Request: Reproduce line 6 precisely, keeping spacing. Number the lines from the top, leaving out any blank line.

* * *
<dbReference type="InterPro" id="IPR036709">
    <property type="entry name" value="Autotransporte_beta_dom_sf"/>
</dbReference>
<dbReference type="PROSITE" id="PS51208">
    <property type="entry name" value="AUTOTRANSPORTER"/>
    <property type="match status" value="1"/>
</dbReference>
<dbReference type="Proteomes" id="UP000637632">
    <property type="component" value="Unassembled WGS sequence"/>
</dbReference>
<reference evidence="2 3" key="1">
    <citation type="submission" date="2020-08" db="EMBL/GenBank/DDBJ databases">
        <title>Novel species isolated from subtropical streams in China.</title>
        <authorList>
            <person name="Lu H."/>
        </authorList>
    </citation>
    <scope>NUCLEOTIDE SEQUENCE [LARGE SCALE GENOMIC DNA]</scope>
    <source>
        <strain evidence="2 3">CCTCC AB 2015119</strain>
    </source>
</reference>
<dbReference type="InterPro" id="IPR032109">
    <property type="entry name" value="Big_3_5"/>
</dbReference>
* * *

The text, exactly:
    <property type="match status" value="1"/>